Canterbury-Bankstown Bulldogs salary cap breach
The Canterbury-Bankstown Bulldogs salary cap breach was the breach of the National Rugby League's strictly-enforced salary cap by the Canterbury-Bankstown Bulldogs committed during the National Rugby League's 2002 season. The discovery of these breaches resulted in then-unprecedented penalties being inflicted upon the Sydney-based club, none more so than the 37 competition points gained from the 2002 season docked from them and the demotion of the club from first to last place with three rounds remaining in the season. In addition to those penalties, the club was fined a then-record $500,000.
The Bulldogs fallout from a disappointing 2000 season saw a "new breed" of players coming through for 2001. The Bulldogs' outfit aged badly in 2000 with many players past their best and a massive cleanout happened with several new players on the way including Nigel Vagana, Luke Patten, Brett Howland and Darrell Trindall. The Bulldogs finished the Minor Premiership in second position but crashed out of the Finals. The Dally M Rookie of the Year that season was Braith Anasta. Mark O'Meley was signed up for the 2002 season as the club said farewell to captain Darren Britt and his deputy Craig Polla-Mounter. With both of those gone, Steve Folkes opted for Steve Price as captain ahead of the more experienced Darren Smith.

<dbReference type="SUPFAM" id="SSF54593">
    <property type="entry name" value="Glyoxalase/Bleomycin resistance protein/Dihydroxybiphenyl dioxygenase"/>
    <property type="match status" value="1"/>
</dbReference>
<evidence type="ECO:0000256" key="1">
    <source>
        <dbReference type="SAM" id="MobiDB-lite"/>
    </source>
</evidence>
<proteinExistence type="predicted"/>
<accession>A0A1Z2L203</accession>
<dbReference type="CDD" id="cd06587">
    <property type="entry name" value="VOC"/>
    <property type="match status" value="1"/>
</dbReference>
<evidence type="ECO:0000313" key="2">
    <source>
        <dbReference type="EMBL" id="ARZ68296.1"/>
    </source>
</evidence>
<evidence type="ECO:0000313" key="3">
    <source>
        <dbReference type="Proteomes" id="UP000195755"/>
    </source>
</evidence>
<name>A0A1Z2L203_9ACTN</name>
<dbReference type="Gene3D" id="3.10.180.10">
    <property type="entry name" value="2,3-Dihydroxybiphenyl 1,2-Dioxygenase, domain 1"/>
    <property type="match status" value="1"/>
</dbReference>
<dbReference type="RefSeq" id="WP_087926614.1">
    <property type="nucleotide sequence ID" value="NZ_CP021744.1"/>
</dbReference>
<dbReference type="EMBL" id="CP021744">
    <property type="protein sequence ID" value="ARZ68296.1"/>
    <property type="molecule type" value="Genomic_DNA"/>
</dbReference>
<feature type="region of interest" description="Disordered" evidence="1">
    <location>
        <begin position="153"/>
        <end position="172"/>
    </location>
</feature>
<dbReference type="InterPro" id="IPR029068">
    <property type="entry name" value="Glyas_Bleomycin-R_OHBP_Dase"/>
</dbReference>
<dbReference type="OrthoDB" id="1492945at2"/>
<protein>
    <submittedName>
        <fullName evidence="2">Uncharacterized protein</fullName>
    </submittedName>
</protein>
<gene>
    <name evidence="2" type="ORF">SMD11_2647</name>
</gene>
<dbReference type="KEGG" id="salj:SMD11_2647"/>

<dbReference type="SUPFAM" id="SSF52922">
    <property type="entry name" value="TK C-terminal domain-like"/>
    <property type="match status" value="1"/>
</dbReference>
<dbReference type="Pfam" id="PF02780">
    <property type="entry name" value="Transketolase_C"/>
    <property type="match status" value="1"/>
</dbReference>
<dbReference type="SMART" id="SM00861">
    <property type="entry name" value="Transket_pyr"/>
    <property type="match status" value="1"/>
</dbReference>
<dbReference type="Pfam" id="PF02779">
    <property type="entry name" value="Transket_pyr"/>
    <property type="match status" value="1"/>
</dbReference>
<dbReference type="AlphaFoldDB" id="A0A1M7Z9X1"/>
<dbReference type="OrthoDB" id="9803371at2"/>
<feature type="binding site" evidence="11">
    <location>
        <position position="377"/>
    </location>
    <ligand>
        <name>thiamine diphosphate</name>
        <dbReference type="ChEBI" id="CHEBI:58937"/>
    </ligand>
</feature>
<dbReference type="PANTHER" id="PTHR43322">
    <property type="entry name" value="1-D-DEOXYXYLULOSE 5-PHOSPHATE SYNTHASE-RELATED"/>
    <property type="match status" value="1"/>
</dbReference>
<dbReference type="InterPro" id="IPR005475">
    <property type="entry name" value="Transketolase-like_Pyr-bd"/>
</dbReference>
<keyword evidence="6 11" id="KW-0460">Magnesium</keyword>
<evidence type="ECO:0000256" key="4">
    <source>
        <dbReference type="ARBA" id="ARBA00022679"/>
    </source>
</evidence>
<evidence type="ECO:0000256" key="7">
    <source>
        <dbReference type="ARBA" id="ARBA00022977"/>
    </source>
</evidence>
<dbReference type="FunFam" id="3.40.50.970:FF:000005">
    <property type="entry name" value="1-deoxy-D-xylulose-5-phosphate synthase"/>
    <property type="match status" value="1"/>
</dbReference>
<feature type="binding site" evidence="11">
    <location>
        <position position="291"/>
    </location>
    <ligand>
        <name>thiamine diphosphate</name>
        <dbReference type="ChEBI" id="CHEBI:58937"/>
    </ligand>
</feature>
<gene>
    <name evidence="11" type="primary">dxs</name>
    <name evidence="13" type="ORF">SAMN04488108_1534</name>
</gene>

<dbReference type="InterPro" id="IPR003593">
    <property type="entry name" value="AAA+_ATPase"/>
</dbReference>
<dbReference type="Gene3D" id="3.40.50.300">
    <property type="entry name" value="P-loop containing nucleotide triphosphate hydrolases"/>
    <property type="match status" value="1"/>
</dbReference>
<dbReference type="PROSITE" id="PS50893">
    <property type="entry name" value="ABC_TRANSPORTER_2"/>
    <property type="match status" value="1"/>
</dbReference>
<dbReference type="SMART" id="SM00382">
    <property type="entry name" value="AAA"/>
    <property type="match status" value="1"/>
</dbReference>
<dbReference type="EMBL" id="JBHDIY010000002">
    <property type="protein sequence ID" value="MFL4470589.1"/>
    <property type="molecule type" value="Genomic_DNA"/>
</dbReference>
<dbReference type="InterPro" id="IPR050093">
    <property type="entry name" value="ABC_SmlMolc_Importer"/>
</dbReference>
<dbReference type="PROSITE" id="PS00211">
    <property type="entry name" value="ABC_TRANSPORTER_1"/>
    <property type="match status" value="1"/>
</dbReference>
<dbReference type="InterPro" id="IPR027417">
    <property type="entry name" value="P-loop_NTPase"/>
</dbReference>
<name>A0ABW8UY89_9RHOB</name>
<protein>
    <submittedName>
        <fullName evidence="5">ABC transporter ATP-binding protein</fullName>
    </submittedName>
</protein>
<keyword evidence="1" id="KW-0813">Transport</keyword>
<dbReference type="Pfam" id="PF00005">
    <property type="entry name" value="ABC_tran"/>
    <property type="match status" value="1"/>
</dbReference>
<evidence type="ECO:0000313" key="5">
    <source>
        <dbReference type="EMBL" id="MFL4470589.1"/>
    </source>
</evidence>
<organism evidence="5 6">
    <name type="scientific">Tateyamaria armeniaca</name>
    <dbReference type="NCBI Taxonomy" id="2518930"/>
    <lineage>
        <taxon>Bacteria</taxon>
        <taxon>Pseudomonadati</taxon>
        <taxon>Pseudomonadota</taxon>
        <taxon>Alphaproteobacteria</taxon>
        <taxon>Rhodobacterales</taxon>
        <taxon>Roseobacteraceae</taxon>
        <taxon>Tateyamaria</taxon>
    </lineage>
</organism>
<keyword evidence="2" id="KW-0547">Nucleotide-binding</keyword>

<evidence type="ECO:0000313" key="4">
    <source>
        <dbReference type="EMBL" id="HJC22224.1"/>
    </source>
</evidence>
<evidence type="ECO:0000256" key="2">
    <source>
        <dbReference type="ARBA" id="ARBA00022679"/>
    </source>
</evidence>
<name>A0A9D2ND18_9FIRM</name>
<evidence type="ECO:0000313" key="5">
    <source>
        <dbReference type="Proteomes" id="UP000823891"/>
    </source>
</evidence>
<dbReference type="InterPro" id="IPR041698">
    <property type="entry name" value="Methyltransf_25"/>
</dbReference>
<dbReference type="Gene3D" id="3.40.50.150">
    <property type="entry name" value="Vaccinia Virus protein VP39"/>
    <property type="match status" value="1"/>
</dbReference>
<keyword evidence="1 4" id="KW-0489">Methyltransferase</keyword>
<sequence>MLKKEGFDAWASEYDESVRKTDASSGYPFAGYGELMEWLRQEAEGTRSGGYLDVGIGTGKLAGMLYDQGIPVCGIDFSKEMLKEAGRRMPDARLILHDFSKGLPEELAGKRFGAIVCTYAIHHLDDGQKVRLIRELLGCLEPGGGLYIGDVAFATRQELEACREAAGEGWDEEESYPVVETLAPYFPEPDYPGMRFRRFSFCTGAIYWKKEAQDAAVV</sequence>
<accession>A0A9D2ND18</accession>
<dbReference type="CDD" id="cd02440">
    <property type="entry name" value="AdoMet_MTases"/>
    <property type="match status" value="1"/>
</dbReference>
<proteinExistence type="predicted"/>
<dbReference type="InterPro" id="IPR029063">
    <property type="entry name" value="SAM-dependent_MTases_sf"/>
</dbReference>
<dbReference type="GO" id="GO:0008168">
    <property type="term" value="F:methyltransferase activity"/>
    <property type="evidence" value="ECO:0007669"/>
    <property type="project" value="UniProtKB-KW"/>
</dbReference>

In mid-2002, the Bulldogs were found guilty of serious and systemic breaches of the salary cap. NRL Chief Executive David Gallop described the violation as "exceptional in both its size and its deliberate and ongoing nature". The club received the maximum fine of $500,000, and was stripped of all 37 competition points. The latter action was particularly harmful, as the club were poised to take the Minor Premiership and had won 17 consecutive matches (the second highest in Australian club rugby league history at the time); the penalty meant that the club would win the wooden spoon. Fans of the club had gone from the joy of a last-minute win over Newcastle just two weeks prior to the pain, anguish and realisation that the club would not be participating in the 2002 finals.
The stripping of the Bulldogs' points also enabled the Canberra Raiders to make the finals with a points differential of -170, the poorest such record of any finalist in the competition's history, and despite the fact that the Raiders only won one game outside of Canberra for the entire season. It also enabled the New Zealand Warriors to secure their first minor premiership in the club's history.
An extensive NRL investigation resulted in two senior club officials being charged with fraud, theft and forgery by the NSW Police; both pleaded guilty and were sentenced to nine years jail with a non-parole period of seven years, and were suspended from the NRL for life.
Club legend Steve Mortimer was brought in to save the Club, and the Bulldogs then finished one game short of the Grand Final in 2003.